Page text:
The Cold Ashby Blogger
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Ten Years of The Cold Ashby Rambler
by Ashby Rambler - 09:50 on 26 March 2019
When I started working on the formation of this website in the Spring of 2009 I had only a vague idea of where it was going but I’ve rambled on and here it is a decade later ... still rambling in every sense!
The site, which went live on 14th April 2009, now usually gets around 500 to 600 page views a month – hardly ‘viral’ but more than I imagined at the outset, given that anything to do with a small village like Ashby might seem a somewhat specialised subject of limited interest.
I’ve been wandering around Cold Ashby and local villages for over 30 years, mainly for pleasure but also as Path Warden for a while, so I’ve witnessed many changes. The waymarking on paths and bridleways is much improved whilst canal towpaths are now far better maintained and readily accessible. Walking has become increasingly encouraged and popular as a form of moderate, beneficial outdoor activity and the above improvements make it easier than ever to appreciate a ramble in the appealingly rolling local countryside.
However, the increased size of agricultural vehicles and equipment has resulted in the removal and/or damaging of many traditional gates and hedges which were once familiar features on my rambles. Individual farms have been subsumed into larger conglomerates who subcontract tasks to agencies beyond the neighbourhood, some of whom do not appear to respect our local environment as much as local farmers might.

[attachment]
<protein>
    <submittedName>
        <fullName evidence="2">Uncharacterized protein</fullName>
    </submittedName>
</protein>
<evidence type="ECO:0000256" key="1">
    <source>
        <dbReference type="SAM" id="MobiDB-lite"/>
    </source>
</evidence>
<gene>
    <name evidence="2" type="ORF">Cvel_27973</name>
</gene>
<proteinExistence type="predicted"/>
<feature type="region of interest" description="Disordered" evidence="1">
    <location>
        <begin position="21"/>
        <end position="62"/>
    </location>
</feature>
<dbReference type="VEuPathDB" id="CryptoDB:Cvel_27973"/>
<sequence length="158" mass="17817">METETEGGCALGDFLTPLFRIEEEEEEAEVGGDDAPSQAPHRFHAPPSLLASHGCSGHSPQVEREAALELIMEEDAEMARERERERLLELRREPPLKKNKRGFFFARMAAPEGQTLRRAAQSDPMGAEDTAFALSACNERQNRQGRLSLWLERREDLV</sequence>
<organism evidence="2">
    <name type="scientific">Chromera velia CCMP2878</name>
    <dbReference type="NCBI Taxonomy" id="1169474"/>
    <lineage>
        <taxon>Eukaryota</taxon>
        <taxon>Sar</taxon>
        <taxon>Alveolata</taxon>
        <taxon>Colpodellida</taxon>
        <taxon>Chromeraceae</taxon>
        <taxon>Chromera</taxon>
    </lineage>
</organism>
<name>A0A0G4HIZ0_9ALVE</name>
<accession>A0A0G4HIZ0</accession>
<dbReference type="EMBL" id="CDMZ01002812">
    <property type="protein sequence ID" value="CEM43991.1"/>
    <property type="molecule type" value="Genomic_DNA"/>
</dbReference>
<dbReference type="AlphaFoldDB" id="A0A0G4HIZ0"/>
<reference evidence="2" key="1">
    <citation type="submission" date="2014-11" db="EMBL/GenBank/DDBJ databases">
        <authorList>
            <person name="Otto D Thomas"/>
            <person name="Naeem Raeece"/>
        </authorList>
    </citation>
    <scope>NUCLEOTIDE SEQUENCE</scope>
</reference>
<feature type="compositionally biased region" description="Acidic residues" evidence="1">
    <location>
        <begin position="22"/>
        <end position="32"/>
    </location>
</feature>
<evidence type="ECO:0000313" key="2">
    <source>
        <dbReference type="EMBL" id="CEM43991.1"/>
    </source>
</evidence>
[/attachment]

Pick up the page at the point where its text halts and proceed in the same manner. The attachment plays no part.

The once largely ‘unspoilt’ expansive rural view from Honey Hill has been littered with huge invasive wind turbines – so much so that walkers and riders on the Jurassic Way find themselves counting their numbers for entertainment - my last count came to 39!
The increase in the volume and speed of traffic since the construction of the A14 and the so-called improvements to Catthorpe Interchange has made walking on minor roads quite hazardous and ill-advised.
Of course, our landscape, particularly in the Northamptonshire Uplands, has been continually modified by man/woman since the Neolithic period or possibly earlier. Clearly, human activity has shaped it for longer than most of us can imagine and the results are fascinating to ‘read’ from the remains of settlements, quarries, monastic abbeys and their granges, deserted villages, canals, disused railways and ridge and furrow – fine examples of all these and more can be visited using our network of paths, bridleways, lanes and areas of permitted access which this site explores.
My sincere wish is that future development be kept to a reasonably ‘human scale’ in the next decade or the essentially attractive, quiet and intimate character of our Ironstone Uplands will be lost and its value as an amenity irrevocably damaged.
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